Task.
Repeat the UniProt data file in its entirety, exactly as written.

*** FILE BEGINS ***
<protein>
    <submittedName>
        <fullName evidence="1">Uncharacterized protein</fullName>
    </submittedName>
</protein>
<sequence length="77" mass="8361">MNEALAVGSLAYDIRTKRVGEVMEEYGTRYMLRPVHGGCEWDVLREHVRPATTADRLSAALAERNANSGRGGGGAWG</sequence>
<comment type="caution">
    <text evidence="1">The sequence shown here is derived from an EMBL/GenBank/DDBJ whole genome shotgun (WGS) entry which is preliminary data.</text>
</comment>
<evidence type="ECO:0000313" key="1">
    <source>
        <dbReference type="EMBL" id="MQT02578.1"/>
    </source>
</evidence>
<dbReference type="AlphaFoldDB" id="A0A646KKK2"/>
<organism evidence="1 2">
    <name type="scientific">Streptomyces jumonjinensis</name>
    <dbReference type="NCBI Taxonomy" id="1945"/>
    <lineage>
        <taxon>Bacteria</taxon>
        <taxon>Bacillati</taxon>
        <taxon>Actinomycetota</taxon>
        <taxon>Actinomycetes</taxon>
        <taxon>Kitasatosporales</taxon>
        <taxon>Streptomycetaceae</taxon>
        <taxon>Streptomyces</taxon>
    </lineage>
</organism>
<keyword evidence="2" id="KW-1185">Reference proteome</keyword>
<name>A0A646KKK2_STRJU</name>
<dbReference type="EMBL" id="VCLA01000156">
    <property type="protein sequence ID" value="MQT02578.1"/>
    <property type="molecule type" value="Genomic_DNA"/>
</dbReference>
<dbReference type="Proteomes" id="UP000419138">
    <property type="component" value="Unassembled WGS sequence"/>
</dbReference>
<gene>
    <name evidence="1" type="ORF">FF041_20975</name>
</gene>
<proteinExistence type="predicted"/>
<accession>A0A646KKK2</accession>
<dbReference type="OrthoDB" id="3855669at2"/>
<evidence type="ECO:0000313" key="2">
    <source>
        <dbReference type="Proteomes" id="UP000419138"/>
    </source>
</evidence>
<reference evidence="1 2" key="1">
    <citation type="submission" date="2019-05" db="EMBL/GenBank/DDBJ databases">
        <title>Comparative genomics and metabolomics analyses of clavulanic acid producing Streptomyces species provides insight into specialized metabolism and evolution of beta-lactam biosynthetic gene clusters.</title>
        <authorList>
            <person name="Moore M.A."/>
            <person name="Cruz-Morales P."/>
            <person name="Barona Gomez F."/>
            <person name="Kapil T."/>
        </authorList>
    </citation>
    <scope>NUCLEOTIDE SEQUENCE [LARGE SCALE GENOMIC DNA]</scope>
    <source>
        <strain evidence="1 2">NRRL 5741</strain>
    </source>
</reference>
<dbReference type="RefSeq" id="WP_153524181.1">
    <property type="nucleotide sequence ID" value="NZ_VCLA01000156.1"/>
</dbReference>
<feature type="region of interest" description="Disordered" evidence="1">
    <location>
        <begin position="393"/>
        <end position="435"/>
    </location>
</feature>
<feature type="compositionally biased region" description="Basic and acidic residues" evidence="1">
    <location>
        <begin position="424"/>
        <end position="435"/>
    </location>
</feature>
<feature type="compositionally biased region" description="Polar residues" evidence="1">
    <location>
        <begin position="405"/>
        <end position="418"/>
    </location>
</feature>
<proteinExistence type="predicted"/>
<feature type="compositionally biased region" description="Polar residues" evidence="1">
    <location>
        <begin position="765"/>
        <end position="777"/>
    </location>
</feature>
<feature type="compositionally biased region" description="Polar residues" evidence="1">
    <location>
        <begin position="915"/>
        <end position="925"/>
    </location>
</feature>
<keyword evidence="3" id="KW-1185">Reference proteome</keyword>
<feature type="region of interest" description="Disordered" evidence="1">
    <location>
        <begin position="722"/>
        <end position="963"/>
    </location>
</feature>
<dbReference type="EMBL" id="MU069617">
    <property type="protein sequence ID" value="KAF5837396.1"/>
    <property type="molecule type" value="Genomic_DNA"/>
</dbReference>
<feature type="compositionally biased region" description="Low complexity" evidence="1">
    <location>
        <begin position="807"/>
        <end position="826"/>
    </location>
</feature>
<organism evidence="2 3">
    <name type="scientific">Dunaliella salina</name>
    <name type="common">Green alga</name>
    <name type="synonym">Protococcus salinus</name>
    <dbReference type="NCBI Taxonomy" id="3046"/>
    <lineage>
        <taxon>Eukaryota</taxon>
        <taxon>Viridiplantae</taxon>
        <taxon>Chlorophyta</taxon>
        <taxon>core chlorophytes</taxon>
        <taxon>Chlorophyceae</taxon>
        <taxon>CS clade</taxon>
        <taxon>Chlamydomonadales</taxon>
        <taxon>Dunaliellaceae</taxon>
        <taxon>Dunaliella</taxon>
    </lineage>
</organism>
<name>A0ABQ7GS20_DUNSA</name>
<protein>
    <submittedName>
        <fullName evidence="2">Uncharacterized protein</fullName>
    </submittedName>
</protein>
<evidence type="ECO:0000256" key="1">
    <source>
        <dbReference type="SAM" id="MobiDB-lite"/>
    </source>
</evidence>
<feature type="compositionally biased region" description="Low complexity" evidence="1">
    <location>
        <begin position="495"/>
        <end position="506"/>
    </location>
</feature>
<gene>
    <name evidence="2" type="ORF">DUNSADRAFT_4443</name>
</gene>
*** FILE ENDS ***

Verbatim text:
<protein>
    <submittedName>
        <fullName evidence="1">Uncharacterized protein</fullName>
    </submittedName>
</protein>
<sequence length="77" mass="8361">MNEALAVGSLAYDIRTKRVGEVMEEYGTRYMLRPVHGGCEWDVLREHVRPATTADRLSAALAERNANSGRGGGGAWG</sequence>
<comment type="caution">
    <text evidence="1">The sequence shown here is derived from an EMBL/GenBank/DDBJ whole genome shotgun (WGS) entry which is preliminary data.</text>
</comment>
<evidence type="ECO:0000313" key="1">
    <source>
        <dbReference type="EMBL" id="MQT02578.1"/>
    </source>
</evidence>
<dbReference type="AlphaFoldDB" id="A0A646KKK2"/>
<organism evidence="1 2">
    <name type="scientific">Streptomyces jumonjinensis</name>
    <dbReference type="NCBI Taxonomy" id="1945"/>
    <lineage>
        <taxon>Bacteria</taxon>
        <taxon>Bacillati</taxon>
        <taxon>Actinomycetota</taxon>
        <taxon>Actinomycetes</taxon>
        <taxon>Kitasatosporales</taxon>
        <taxon>Streptomycetaceae</taxon>
        <taxon>Streptomyces</taxon>
    </lineage>
</organism>
<keyword evidence="2" id="KW-1185">Reference proteome</keyword>
<name>A0A646KKK2_STRJU</name>
<dbReference type="EMBL" id="VCLA01000156">
    <property type="protein sequence ID" value="MQT02578.1"/>
    <property type="molecule type" value="Genomic_DNA"/>
</dbReference>
<dbReference type="Proteomes" id="UP000419138">
    <property type="component" value="Unassembled WGS sequence"/>
</dbReference>
<gene>
    <name evidence="1" type="ORF">FF041_20975</name>
</gene>
<proteinExistence type="predicted"/>
<accession>A0A646KKK2</accession>
<dbReference type="OrthoDB" id="3855669at2"/>
<evidence type="ECO:0000313" key="2">
    <source>
        <dbReference type="Proteomes" id="UP000419138"/>
    </source>
</evidence>
<reference evidence="1 2" key="1">
    <citation type="submission" date="2019-05" db="EMBL/GenBank/DDBJ databases">
        <title>Comparative genomics and metabolomics analyses of clavulanic acid producing Streptomyces species provides insight into specialized metabolism and evolution of beta-lactam biosynthetic gene clusters.</title>
        <authorList>
            <person name="Moore M.A."/>
            <person name="Cruz-Morales P."/>
            <person name="Barona Gomez F."/>
            <person name="Kapil T."/>
        </authorList>
    </citation>
    <scope>NUCLEOTIDE SEQUENCE [LARGE SCALE GENOMIC DNA]</scope>
    <source>
        <strain evidence="1 2">NRRL 5741</strain>
    </source>
</reference>
<dbReference type="RefSeq" id="WP_153524181.1">
    <property type="nucleotide sequence ID" value="NZ_VCLA01000156.1"/>
</dbReference>
<feature type="region of interest" description="Disordered" evidence="1">
    <location>
        <begin position="393"/>
        <end position="435"/>
    </location>
</feature>
<feature type="compositionally biased region" description="Basic and acidic residues" evidence="1">
    <location>
        <begin position="424"/>
        <end position="435"/>
    </location>
</feature>
<feature type="compositionally biased region" description="Polar residues" evidence="1">
    <location>
        <begin position="405"/>
        <end position="418"/>
    </location>
</feature>
<proteinExistence type="predicted"/>
<feature type="compositionally biased region" description="Polar residues" evidence="1">
    <location>
        <begin position="765"/>
        <end position="777"/>
    </location>
</feature>
<feature type="compositionally biased region" description="Polar residues" evidence="1">
    <location>
        <begin position="915"/>
        <end position="925"/>
    </location>
</feature>
<keyword evidence="3" id="KW-1185">Reference proteome</keyword>
<feature type="region of interest" description="Disordered" evidence="1">
    <location>
        <begin position="722"/>
        <end position="963"/>
    </location>
</feature>
<dbReference type="EMBL" id="MU069617">
    <property type="protein sequence ID" value="KAF5837396.1"/>
    <property type="molecule type" value="Genomic_DNA"/>
</dbReference>
<feature type="compositionally biased region" description="Low complexity" evidence="1">
    <location>
        <begin position="807"/>
        <end position="826"/>
    </location>
</feature>
<organism evidence="2 3">
    <name type="scientific">Dunaliella salina</name>
    <name type="common">Green alga</name>
    <name type="synonym">Protococcus salinus</name>
    <dbReference type="NCBI Taxonomy" id="3046"/>
    <lineage>
        <taxon>Eukaryota</taxon>
        <taxon>Viridiplantae</taxon>
        <taxon>Chlorophyta</taxon>
        <taxon>core chlorophytes</taxon>
        <taxon>Chlorophyceae</taxon>
        <taxon>CS clade</taxon>
        <taxon>Chlamydomonadales</taxon>
        <taxon>Dunaliellaceae</taxon>
        <taxon>Dunaliella</taxon>
    </lineage>
</organism>
<name>A0ABQ7GS20_DUNSA</name>
<protein>
    <submittedName>
        <fullName evidence="2">Uncharacterized protein</fullName>
    </submittedName>
</protein>
<evidence type="ECO:0000256" key="1">
    <source>
        <dbReference type="SAM" id="MobiDB-lite"/>
    </source>
</evidence>
<feature type="compositionally biased region" description="Low complexity" evidence="1">
    <location>
        <begin position="495"/>
        <end position="506"/>
    </location>
</feature>
<gene>
    <name evidence="2" type="ORF">DUNSADRAFT_4443</name>
</gene>